I was out with some friends and their teenage son the other night. My friend (the boy’s mother) made a request of her son and he answered her in such a rude and chutzpahdik fashion. I was appalled. But what shocked me even more was that my friend didn’t respond. She didn’t tell him how inappropriate and out of line his behavior was. I don’t know who I’m more disappointed in – him or her. What should I do? Should I confront her? Or go with her to a parenting class?
I felt the same way as you – until I had my own teenagers. Only then was I able to appreciate this mother’s wisdom and self-control. She understood her son far better than you possibly could. She knew it was tough time in his life, a time of confusion and pain. She recognized that his behavior wasn’t personal; he was just emotional and frustrated and lashing out at the closest target. She knew that he was torn between the need to grow up and the desire to remain a child, between the quest for independence and the security of home. And she remembered what a hard and frustrating stage of life that was. She was wise enough not to get into a power struggle with her son - or any other kind of struggle for that matter. And to avoid embarrassing him to public. She should be commended, not condemned. You shouldn’t take her to a parenting class. You should ask her to give you one!
My husband is quite literally never home. He travels frequently for business and works long hours when he is home. Whenever I try to discuss it with him, he claims he is doing it to provide for me and the kids. But I’m always saying that I would prefer less money and more time. I feel like I’m living a cliché – and not a very pleasant one. What should I do?
Although your story is simple, there are so many possibilities below the surface that I’m afraid to wade in. Let’s just address a few of them.
Perhaps your husband’s self-esteem (like that of many men) is dependent on financial success. Unfortunately, if that is the case, nothing will ever be enough. There will always be more to accomplish and acquire. A supportive wife can certainly validate other choices and praise other qualities. But deeply ingrained habits and beliefs are hard to change. I would recommend some individual therapy.
I hate to raise this issue but it is possible that there is something uncomfortable in your marriage or family life that he is avoiding. If that is a real possibility, you should explore discussing the situation with a professional.
It’s also possible that he is choosing work because it’s simpler, with clear-cut rewards and relationships. Life at home is messier – with bills, teenagers (like the one in the previous question!) and leaky faucets. Work can be a soothing and rewarding escape.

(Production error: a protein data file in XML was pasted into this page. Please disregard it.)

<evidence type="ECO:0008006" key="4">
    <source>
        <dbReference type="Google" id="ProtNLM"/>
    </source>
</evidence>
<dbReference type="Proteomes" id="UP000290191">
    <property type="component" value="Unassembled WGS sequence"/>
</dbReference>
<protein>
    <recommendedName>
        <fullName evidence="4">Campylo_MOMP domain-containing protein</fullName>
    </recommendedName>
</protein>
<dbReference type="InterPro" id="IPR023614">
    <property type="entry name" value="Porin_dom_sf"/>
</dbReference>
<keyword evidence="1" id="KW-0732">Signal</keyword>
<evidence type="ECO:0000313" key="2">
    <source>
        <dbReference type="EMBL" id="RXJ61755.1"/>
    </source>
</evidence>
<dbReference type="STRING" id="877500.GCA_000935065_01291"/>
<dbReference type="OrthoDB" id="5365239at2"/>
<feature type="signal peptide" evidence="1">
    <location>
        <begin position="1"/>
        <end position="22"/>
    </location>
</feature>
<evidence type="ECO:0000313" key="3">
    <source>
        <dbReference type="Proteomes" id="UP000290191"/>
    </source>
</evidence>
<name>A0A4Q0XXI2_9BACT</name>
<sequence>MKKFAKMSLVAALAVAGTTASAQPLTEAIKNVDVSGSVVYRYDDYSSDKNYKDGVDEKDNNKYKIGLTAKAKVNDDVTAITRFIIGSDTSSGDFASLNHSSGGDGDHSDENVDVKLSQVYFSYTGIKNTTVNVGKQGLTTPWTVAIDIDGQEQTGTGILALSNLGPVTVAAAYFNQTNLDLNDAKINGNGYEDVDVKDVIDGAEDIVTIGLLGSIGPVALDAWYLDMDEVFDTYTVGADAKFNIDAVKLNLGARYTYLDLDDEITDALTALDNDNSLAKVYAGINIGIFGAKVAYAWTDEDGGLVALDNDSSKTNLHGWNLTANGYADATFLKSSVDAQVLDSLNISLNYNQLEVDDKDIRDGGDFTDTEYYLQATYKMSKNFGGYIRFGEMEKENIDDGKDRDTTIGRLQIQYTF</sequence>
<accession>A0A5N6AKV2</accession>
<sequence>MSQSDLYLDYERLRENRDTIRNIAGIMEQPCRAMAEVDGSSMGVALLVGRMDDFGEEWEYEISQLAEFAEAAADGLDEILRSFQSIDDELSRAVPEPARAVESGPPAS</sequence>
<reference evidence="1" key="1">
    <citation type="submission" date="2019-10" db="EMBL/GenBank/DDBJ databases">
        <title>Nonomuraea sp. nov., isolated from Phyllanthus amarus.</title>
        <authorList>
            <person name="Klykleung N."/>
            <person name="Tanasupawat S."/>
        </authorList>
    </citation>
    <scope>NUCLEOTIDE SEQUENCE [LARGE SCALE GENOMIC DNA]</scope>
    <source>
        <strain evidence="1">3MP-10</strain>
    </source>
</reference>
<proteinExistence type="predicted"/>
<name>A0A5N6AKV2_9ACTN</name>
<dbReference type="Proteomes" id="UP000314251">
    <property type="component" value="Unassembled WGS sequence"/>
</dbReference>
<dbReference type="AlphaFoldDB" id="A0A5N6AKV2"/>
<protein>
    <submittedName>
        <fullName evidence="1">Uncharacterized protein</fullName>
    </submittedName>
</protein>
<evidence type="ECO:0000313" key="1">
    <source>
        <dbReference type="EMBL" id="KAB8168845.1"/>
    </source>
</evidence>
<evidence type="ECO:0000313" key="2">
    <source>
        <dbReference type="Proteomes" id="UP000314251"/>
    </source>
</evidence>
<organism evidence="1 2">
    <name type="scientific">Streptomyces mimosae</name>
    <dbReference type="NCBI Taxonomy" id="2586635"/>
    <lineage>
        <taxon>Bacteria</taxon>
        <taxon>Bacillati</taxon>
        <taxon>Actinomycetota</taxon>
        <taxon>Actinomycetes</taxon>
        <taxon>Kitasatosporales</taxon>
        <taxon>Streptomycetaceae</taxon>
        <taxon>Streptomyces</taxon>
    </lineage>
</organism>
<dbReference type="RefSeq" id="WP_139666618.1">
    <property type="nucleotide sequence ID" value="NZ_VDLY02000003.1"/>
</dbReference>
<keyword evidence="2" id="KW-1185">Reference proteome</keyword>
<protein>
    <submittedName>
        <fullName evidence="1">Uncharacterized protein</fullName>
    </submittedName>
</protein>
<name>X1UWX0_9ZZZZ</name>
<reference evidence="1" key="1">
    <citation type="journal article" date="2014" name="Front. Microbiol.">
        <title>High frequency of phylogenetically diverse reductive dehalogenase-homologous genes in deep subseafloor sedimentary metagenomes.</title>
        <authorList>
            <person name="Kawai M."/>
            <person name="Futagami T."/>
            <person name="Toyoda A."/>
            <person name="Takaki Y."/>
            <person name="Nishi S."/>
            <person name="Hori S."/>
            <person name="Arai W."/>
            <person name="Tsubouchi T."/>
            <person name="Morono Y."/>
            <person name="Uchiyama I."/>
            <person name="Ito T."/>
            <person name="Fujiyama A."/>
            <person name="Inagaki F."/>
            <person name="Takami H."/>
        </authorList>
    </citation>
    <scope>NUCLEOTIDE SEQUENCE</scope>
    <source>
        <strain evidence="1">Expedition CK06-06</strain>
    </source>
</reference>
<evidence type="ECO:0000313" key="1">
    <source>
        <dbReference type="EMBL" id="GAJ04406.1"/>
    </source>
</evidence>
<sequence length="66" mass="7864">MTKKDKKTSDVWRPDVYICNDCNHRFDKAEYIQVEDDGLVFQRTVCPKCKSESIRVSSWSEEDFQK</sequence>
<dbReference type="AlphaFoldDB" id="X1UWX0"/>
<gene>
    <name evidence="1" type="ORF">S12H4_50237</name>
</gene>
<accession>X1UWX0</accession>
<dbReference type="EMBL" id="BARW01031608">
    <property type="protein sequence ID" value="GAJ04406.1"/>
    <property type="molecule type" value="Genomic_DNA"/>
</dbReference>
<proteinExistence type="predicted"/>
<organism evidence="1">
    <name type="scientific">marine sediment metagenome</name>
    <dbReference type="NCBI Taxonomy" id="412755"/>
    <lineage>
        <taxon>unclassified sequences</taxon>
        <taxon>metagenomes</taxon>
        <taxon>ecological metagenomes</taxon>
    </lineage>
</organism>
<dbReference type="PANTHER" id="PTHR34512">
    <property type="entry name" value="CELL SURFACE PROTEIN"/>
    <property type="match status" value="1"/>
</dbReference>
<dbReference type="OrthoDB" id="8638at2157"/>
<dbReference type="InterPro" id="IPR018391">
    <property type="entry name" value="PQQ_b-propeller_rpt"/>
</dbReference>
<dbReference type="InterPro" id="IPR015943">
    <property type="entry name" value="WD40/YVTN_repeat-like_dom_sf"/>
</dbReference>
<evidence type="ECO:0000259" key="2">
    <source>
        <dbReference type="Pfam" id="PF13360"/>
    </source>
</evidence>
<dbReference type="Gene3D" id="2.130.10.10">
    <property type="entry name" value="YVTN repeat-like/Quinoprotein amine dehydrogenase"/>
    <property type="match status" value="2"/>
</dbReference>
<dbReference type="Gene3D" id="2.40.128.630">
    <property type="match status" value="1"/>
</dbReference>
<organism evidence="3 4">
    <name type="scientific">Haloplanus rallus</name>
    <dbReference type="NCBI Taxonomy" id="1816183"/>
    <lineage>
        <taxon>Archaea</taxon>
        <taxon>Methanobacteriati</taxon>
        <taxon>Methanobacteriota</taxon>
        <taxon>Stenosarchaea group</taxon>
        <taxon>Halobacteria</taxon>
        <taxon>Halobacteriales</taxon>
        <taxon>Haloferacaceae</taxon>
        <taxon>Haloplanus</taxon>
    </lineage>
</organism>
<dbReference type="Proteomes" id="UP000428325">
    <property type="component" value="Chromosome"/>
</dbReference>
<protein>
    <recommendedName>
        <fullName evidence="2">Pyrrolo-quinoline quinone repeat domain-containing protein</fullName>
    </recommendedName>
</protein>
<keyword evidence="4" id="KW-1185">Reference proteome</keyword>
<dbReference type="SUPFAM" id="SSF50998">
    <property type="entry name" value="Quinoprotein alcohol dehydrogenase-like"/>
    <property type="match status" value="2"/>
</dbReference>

Ultimately the two of you have to have a serious conversation about this. A marriage is a relationship in which both parties need to participate. It is not healthy for you, him, or the kids to continue down this path.
You need to act now – just make sure that all your suggestions are voiced with love and concern as opposed frustration and anger. Your goal is to be effective, not to vent.
My children are grown now and living out of the house. Some are married with children, some are married without children and some are single. But they all have one thing in common. Whenever they come home (like for Passover or some other family occasion) they fight for my attention as if they are two year-olds. They even complain if they believe (incorrectly) that I am favoring one grandchild over another. It’s really starting to wear on me and I’m dreading their next trip. Do you have any tips for me?
Still Frazzled after All These Years
Dear Still Frazzled,
Maybe you’ve heard this joke: “What’s the definition of nachas? When your children and grandchildren come to visit. What’s the definition of pleasure? When they leave.”
The most important piece of advice I can give you is that your experience is completely normal. It is the same story I heard from all of my friends in your situation. It is the universal condition.
Children (no matter how old) want their parents’ attention. Badly. And they are resentful of anyone who takes it away from them. We are fooling ourselves if we think they have changed because they have gotten older.
We can only do our best – being loving and kind to everyone – and, as with the teenager in letter one, remember not to take it too personally.
Focus on enjoying having your children around and try to block out the unpleasantness just as you did when they were younger. When they leave you will be sorry if you were unable to enjoy their trip.